Skin with a higher pH level—a more alkaline profile—tends to be dryer and more sensitive. A higher pH level also facilitates microbial growth, which makes the development of acne more likely. Cleansing your face with a product that has a high pH level (one that differs from that of your skin) can temporarily (for up to eight hours) increase the pH level of your skin and exacerbate acne. Opt for a cleanser with a slightly acidic pH level.
What are hydroxy acids?
Hydroxy acids, which are often used in skin-care products, can be divided into two groups: alpha-hydroxy acids (AHAs) and beta-hydroxy acids (BHAs). While both AHAs and BHAs provide exfoliating benefits, they have slightly different chemical structures, which changes how they interact with your skin.
Alpha-hydroxy acids—such as glycolic acid and lactic acid—are water-soluble and can penetrate the dermis. Beta-hydroxy acids—such as salicylic acid—are lipid-soluble and can penetrate the epidermis. Salicylic acid, for example, works at a deeper level to break apart the attachments between cells in the skin and unclog the pores, while AHAs operate on a more superficial level to smooth the skin and reduce hyperpigmentation.
What’s the deal with sulfates, parabens, and phthalate?
Trying to figure out which products to use can be complicated, not only because there are so many products out there, but also because ingredient lists tend to be long and confusing. When choosing a face wash, it helps to know what to look out for. For example, if you are looking for a cleanser to help with acne, checking for salicylic acid or benzoyl peroxide can narrow down the list. However, there are also some ingredients that you should try to avoid, and sulfates, parabens, and phthalate fall into this category.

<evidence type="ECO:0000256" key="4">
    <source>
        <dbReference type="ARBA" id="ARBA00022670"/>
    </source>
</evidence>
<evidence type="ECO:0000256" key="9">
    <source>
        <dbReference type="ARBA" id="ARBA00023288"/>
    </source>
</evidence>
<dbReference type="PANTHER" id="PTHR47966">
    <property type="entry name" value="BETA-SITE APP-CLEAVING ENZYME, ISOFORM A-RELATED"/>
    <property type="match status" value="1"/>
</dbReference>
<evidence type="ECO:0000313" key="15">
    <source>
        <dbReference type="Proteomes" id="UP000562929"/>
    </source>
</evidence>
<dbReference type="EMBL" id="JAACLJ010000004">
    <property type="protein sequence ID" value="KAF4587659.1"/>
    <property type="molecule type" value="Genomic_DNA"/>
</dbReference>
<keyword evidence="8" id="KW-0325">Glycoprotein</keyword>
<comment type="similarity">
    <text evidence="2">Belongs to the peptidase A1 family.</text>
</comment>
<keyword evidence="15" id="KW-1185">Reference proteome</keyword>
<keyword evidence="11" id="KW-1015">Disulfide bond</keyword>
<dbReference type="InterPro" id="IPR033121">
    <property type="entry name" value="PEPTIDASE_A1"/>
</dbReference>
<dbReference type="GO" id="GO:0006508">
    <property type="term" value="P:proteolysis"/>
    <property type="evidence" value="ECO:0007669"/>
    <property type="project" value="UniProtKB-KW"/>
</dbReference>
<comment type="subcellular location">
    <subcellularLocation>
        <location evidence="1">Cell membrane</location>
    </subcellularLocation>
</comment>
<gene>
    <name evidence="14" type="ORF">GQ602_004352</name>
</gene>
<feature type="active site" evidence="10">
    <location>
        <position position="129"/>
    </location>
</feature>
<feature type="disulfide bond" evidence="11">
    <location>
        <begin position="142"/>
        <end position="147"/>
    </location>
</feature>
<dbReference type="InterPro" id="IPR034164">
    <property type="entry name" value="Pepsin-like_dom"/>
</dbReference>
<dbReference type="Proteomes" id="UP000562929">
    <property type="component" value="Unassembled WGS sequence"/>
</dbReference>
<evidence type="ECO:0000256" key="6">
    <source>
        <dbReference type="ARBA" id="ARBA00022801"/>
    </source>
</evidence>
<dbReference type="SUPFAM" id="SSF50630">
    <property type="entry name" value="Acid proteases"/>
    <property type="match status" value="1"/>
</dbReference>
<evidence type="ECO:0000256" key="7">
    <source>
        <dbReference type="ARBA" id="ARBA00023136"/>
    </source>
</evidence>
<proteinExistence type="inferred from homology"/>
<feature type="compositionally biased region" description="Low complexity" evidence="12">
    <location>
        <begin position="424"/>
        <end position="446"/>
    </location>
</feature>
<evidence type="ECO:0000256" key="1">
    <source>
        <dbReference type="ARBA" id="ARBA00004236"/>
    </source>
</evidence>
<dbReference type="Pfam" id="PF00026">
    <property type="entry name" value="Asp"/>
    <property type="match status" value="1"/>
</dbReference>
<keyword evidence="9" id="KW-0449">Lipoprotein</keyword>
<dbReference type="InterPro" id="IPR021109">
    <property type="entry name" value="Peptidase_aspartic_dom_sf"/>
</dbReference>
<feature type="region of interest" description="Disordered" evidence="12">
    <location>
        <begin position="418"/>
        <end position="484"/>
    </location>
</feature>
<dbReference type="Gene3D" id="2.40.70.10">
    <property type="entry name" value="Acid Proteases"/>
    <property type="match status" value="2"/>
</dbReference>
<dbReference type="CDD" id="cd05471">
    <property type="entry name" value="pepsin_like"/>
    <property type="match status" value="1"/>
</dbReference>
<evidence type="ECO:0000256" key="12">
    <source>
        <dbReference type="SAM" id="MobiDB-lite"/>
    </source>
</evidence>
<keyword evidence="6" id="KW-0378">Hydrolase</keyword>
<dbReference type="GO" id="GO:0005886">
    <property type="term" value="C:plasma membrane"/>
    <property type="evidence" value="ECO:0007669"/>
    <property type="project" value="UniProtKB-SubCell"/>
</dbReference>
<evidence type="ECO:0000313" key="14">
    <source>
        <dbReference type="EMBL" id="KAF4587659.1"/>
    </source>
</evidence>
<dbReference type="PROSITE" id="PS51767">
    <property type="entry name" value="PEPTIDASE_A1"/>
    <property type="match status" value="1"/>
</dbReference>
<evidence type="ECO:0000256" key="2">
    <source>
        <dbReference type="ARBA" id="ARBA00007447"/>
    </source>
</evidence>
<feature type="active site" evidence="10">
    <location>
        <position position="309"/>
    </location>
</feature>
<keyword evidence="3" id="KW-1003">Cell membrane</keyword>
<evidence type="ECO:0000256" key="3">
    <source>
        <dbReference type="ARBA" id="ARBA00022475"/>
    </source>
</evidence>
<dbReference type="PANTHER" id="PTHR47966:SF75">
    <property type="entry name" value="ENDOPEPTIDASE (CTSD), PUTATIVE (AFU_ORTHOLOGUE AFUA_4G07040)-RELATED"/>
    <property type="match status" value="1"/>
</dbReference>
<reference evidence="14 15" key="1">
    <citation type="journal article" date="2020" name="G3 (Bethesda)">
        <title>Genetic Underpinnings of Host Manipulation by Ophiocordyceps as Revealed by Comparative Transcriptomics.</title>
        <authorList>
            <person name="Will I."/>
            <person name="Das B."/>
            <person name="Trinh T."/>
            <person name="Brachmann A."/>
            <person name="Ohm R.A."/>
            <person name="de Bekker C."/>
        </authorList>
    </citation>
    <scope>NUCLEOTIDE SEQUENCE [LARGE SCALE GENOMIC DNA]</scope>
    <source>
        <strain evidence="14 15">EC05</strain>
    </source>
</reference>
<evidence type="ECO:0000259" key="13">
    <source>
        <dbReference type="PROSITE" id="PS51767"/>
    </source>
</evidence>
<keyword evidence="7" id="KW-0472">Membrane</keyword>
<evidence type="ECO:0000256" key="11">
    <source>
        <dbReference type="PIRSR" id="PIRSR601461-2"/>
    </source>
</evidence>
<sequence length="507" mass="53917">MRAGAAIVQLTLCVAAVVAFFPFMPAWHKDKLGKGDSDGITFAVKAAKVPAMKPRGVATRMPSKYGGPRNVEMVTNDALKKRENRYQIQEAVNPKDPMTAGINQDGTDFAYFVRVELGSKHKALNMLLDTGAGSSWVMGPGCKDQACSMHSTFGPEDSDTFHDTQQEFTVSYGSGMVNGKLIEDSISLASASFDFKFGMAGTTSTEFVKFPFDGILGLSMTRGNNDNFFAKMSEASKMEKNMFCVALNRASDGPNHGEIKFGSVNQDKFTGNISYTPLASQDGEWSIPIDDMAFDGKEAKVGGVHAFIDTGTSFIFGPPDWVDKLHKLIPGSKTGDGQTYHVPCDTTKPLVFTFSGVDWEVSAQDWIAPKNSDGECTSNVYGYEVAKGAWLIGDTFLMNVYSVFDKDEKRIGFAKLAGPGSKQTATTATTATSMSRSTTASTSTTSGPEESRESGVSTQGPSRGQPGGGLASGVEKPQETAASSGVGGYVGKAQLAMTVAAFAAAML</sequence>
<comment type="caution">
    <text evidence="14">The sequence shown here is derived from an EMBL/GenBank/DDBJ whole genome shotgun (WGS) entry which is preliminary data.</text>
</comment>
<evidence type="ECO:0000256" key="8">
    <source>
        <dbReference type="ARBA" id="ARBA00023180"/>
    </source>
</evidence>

Why? Because, while they can be effective (the reason that cosmetic companies started using them in the first place), they generally aren’t that good for your health or the environment.
Sulfates, such as sodium laureth sulfate and sodium lauryl sulfate, are powerful surfactants (cleaning agents), but in the process of cleaning your skin, they can strip your skin of beneficial oils and moisture. Parabens are used to prevent bacteria growth in skin care products, but they can cause skin irritation. And phthalate, a petroleum-based chemical that is used to prolong the fragrance of a product, has been linked to more serious liver, thyroid, and immune system damage.